Supreme Court pushes for Sustainability in Mining
Supreme Court pushes for Sustainability in Mining

Supreme Court pushes for Sustainability in Mining

In this article, the authors have discussed the environmental interventions made by the Supreme Court in the mining sector. Further, the authors have analysed the consequential impact on various others industry sectors because of such interventions.

All the major countries of the world are striving for sustainable development. Sustainable development refers to the development that meets the needs of the present, without compromising the ability of future generations to meet their own needs. Both national and international organisations have highlighted the importance of sustainable development.

Mining is one of the major sectors, which plays a crucial role in the process of country's economic development and acts as a catalyst for the growth of other core industries like power, steel, cement, etc., which, in turn, are critical for the overall development of the economy. India is one of the largest exporters of iron ore, chromite, bauxite, mica and manganese, and it is ranked fifth among the mineral-producing countries in terms of volume of production.

Mining includes activities like pitting, digging and quarrying among others undertaken to gainfully extract a mineral from the Earth's crust. Mining is a fault-line of development which runs between environment and economy. It largely impacts the environment and sustainable development goals of the government. The judiciary has time and again made interventions in the mining sector in order to meet the threshold of sustainable development goals.

The Supreme Court intervention in mining operations dates back to the year 1997 when in Samatha v. State of A.P., (1997) 8 SCC 191, the Court recommended that at least 20 per cent of the profit be set aside as a permanent fund for development needs.

Goa Foundation v. M/s Sesa Sterlite Ltd & Ors. (February 7, 2018)
In Goa Foundation v. Union of India, (2014) 6 SCC 590, the Apex Court issued various directions considering the finding that illegal mining was committed in the State of Goa. One of such directions was, to the State of Goa, to frame a policy to decide in what matters mining leases are to be granted and such grant shall be subject to the provisions of Mines and Minerals (Development and Regulation) Act, 1957 (MMDR Act) and other related laws. Court in this case was aware and conscious of illegal and indiscriminate mining for which it did not interfere with State Government's order suspending said mining leases. The court never intended renewal of said mining leases but instead intended that State should grant fresh mining leases.

Subsequently, on February 7, 2018, the apex court in 'Goa Foundation v. M/S Sesa Sterlite Ltd. & Ors, (2018) 4 SCC 218' cancelled 88 iron ore mining leases in the State. The court held that the State was obligated to grant fresh leases, rather than allowing second renewals, pursuant to its order in the case of Goa Foundation v. Union of India. The court also came down on the State for showing undue haste in renewing the mining leases, observing that the State was willing to sacrifice rule of law for the benefit of lease holders.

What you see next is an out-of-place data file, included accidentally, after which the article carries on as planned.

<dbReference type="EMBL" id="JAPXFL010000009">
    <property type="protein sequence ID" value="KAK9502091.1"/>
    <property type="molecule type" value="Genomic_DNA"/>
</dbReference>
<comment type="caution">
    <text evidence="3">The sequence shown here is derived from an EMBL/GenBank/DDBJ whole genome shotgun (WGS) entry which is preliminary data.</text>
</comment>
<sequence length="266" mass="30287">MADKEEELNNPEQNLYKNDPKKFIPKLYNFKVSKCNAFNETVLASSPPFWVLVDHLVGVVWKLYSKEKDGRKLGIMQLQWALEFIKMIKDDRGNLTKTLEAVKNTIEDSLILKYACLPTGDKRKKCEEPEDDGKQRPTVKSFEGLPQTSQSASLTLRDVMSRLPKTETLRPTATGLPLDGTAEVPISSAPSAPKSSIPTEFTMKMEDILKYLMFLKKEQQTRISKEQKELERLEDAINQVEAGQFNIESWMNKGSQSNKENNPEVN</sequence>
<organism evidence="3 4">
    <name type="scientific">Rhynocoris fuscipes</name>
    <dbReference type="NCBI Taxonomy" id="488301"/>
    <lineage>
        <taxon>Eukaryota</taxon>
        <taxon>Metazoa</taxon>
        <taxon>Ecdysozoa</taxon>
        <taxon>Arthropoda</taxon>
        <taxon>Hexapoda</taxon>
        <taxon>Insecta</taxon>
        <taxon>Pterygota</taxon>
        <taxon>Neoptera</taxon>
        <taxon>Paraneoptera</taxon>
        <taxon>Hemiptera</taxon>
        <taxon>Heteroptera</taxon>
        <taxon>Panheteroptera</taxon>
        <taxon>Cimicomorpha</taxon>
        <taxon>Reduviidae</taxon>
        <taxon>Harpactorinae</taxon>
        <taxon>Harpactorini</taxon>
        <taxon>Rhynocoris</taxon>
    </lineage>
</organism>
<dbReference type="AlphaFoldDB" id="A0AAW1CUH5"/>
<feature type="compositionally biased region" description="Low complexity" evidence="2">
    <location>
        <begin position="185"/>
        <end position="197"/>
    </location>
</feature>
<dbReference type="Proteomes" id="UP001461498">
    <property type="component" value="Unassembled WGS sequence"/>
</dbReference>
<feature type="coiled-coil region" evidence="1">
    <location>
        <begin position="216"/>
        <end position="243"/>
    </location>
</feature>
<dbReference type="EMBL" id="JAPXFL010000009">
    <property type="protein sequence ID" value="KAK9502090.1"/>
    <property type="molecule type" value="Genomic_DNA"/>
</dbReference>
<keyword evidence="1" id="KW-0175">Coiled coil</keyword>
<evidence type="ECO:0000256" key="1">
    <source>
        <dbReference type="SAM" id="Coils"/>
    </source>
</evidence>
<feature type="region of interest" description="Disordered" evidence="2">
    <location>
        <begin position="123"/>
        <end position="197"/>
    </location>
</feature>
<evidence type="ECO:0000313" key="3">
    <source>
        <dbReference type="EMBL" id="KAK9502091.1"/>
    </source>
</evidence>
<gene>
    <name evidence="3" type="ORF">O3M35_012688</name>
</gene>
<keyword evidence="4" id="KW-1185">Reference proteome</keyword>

Common Cause v. Union of India (August 2, 2017)
The apex Court in 'Common Cause v. Union of India, (2017) 9 SCC 499' took notice of rampant and illegal mining going in the State of Orissa which was causing untold misery to tribal people in that area. There was over extraction of 2,155 lakh MT of iron ore and manganese ore. Rs 17,506 crore worth mineral ore produced without obtaining environment clearance. In such circumstances, court suspended various illegal mining activities going in Orissa. The grounds of dismissal were as follows:
  • No forest clearance or environment clearance or both;
  • The lease holder had a working lease and has wrongly been included as a non operational lease;
  • Non observance of statutory requirements.

    The ambit of the phrase 'illegal mining' was also discussed in this case. The court held that illegal mining does not only mean mining outside lease area. Illegality may take place inside the lease area. Purpose of MMDR Act is to ensure scientific mining, balanced utilisation of natural resources and protection and preservation of environment by adhering to statutory requirements. Non adherence would invite penalty and termination of lease. Adherence to statutory provisions implies adherence to provisions of Environment (Protection) Act, 1986, laws pertaining to air and water pollution, Forest Conservation Act, 1980 and mining statutes.

    Manohar Lal Sharma v. Principal Secy (August 25, 2014)
    The Apex Court in 'Manohar Lal Sharma v. Principal Secy., (2014) 9 SCC 516' quashed the allocation of 214 coal blocks, which were allotted to private miners between 1993 and 2011. It was held that the allotment of coal blocks made by the Screening Committee of the Government of India were arbitrary and illegal as the allotment did not meet the requirements of the procedure laid down in the statute. The court largely relied on the CAG report of 2012, which assessed the loss to the exchequer to the tunes of 1.86 lakh crore due to this illegal coal block allocation. Apart from these, there have been other judgments wherein the Apex Court has interfered in the mining sector. The table mentions all the important judgments showing the intervention of the Supreme Court in the mining sector. Intergenerational equity (rationale for interventions by the SC)